The Fifth Wall

Posted by on Apr 10, 2015 in Journal Entries | No Comments

Andy Warhol once extolled the virtues of Coke, saying that it’s a unique experience in that no matter what your station, there’s only one Coke and when you drink it, you place yourself on the same level as the president or Elizabeth Taylor. Little did he know that’s there’s a special coke for super rich people hand crafted in a mine by street urchins. I swear you can taste the difference.

But we’re all familiar with a kind of universal modern-western-entertainment-experience, whether it’s Netflix or The Superbowl or a Seth Rogan comedy. In this way we all should be familiar with the concepts I want to talk about.

There’s a unique piece of entertainment called ‘the live show’ that switches back and forth between the viewer/listener being the audience and observing the audience. I’m sure you’ve witnessed it yourself. You’re listening to a live standup show, and at some point a joke is told that gets a far bigger laugh than should be possible and you realize that something has happened on stage that you can’t see. Or when watching a late night show and the host references a joke made outside the taping of the show. If the fourth wall is the invisible barrier between a piece of art and its intended audience, the wall between the live show itself and the remote time-shifted viewer could be called the fifth wall, and it only sometimes exists.

The fifth wall exists when whatever you’re consuming becomes recontextualized by the sudden and unintentional recognition of the medium. It’s not a conscious act. One minute you’re listening to a live podcast, completely immersed and then something happens onstage that you as a listener miss out on. You’re now paying attention to both the comedian and the audience. The audience is no longer just white noise, but a part of the medium. And this isn’t necessarily a bad thing. When an actor breaks and loses his shit, the audience then follows suit and this is something that can be enjoyed uniquely on your level of abstraction. It’s funny laughing at the audience laughing at a comedian laughing at himself.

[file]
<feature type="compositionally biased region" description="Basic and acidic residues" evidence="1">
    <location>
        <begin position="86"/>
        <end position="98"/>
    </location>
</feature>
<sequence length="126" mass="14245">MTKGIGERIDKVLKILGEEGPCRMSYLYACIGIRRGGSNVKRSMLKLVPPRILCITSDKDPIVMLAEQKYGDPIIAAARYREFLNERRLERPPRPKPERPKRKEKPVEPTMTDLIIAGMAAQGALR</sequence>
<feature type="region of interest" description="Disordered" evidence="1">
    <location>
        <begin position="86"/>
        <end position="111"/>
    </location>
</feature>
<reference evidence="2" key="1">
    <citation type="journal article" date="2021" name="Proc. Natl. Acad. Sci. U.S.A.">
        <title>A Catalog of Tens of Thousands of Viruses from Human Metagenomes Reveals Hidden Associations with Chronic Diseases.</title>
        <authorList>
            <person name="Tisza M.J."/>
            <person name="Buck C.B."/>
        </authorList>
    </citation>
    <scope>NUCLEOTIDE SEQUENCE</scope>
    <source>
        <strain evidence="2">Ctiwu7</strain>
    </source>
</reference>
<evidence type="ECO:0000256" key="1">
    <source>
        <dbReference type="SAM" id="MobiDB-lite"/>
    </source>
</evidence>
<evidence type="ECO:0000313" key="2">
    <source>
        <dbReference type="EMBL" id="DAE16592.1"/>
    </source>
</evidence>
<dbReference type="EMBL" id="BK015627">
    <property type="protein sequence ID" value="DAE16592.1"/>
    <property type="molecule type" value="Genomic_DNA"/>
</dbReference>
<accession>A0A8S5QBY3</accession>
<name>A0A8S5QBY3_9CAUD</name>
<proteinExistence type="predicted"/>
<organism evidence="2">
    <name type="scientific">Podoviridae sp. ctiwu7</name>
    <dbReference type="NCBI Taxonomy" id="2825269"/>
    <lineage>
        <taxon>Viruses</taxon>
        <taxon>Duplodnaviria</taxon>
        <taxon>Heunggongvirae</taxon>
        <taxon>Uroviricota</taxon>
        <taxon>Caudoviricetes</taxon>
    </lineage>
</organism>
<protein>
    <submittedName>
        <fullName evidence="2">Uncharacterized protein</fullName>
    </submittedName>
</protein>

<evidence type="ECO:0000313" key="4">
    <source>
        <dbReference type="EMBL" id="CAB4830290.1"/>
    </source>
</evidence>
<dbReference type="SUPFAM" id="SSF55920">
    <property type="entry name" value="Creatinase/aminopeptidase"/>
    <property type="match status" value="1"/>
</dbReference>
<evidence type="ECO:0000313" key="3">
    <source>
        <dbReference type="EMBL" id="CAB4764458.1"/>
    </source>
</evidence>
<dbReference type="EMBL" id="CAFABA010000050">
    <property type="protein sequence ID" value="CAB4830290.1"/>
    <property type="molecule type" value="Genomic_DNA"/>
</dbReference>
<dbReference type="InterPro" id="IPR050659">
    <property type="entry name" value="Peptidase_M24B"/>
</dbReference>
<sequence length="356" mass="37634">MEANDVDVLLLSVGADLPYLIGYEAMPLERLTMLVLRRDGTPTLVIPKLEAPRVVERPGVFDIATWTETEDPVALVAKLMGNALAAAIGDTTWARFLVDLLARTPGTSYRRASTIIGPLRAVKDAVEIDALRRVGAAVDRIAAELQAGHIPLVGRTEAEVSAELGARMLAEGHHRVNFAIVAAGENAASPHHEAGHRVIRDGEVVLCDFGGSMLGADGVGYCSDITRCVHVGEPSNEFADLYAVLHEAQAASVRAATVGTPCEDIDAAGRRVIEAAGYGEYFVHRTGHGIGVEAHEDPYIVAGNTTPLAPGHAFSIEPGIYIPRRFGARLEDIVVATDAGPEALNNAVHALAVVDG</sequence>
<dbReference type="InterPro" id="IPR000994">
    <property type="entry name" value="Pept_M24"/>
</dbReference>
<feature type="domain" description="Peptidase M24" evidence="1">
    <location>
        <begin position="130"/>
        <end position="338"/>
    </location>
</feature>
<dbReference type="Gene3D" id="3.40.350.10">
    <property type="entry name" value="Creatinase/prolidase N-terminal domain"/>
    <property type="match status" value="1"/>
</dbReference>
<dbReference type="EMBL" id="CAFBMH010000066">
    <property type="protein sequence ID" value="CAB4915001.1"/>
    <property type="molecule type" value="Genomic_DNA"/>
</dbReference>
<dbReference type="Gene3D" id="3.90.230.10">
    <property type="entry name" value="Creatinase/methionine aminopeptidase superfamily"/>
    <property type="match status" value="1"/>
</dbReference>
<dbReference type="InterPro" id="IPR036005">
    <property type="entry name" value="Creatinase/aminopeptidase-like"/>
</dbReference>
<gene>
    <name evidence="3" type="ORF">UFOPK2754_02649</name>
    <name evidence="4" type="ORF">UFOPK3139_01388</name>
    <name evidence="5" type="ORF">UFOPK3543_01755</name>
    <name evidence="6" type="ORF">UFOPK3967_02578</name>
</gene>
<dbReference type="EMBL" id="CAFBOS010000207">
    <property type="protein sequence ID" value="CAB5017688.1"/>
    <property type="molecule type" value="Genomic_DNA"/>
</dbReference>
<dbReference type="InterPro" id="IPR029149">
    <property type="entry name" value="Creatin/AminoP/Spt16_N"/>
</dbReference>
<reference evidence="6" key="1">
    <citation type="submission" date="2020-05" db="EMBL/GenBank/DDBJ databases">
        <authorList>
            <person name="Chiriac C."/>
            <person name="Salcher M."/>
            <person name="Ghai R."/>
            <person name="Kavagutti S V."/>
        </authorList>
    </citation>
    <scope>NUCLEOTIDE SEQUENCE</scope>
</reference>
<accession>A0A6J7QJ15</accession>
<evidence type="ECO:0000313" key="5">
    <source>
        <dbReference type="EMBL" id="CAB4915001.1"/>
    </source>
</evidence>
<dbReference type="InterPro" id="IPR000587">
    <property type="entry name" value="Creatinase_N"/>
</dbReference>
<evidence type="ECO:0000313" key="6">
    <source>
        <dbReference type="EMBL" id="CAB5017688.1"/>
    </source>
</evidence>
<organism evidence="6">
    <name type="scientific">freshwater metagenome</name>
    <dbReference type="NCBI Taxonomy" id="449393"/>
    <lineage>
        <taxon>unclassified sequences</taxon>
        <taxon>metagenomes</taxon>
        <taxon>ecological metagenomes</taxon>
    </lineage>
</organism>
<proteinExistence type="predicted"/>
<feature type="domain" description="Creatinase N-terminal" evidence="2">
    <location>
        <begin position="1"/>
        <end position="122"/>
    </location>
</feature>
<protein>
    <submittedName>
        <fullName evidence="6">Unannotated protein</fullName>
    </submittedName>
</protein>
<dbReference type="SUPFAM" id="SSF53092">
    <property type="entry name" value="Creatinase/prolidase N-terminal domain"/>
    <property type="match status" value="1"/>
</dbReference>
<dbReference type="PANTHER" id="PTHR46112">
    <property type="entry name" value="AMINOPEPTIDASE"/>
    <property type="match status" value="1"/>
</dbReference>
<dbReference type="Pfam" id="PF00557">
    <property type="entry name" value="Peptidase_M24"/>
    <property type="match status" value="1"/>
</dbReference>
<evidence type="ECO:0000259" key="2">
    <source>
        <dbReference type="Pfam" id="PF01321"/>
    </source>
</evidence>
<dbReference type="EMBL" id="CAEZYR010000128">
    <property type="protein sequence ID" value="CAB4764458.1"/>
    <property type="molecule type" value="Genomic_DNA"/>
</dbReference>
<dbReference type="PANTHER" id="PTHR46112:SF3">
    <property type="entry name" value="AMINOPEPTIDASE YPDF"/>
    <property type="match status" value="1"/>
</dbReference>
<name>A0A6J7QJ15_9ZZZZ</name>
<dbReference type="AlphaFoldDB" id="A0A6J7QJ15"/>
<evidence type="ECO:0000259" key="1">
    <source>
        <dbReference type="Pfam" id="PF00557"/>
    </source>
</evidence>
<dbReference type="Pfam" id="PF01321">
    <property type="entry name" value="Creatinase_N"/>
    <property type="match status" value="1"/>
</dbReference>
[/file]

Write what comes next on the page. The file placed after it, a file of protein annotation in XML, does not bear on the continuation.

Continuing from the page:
Even a recorded live performance that you’ve attended has this benefit, because you’re not only watching it, but remembering when you watched it for the first time in person.

The fifth wall reminds us about the self and the other. Normally we feel like a part of the audience, and why not? If a show is recorded to be consumed later, we are—in a sense—the intended audience. The studio audience just provides the context clues of what is funny, or that we’re watching something that isn’t meant to be taken seriously. A serious cop drama, even if it were possible, logistically speaking, would never have a studio audience that we’d be aware of. This helps cultivate a sense of intimacy, and also requires more from the writers and filmmakers. The sitcom set includes the studio audience. That’s why we’re very forgiving of the fact that a group of symmetrically diverse New Yorkers (3 men, 3 women, each with a black person a white person and an Asian. Also an Eskimo. Because Eskimo) can afford apartments with 2000 square foot kitchens. Think of how erie Two and a Half Men would be without the studio audience. Actually, this might improve most tv shows by turning them into absurdist performance art.

The dynamic nature of the fifth wall helps think about what makes us feel like us. Not personal identity, but when the very idea of inclusion makes for such a stark contrast. We become aware of the group most acutely when we’re not a part of it. When the studio audience is “in” on a joke, we feel like “the other” and our consumption of this art becomes one step removed.

On the flip side, we never feel more on the level of the audience. We think to ourselves ‘if only I had been there’ in a very real way. This is a wish that is within the realm of possibility. Which means we are aware of the very complex system of content delivery. Someone made a plan to have a live show, they set up the venue, they recorded it, they edited and mastered it, they put it on netflix, you signed up for an internet provider and used your credit card—another system in and of itself—to subscribe to netflix and made a conscious decision to watch that instead of Sharknado 2. You can pick that apart and have a very specific desire to place yourself into a step in that chain, and it feels completely reasonable in a way that wishing to be Louis C.K. is not.

Now, this whole ‘I’m a part of modern capitalism’ isn’t an active thought, but what I’ve just described, you understand. The modern world is so complex that you can’t understand it all, but just knowing it’s there should give you some kind of comfort. Systems upon systems upon systems, but at the end of the day you can go hide out in a coffee shop and watch Aziz Ansari Live at Madison Square Garden with less effort than it takes to make a hot pocket. Pretty cool, huh?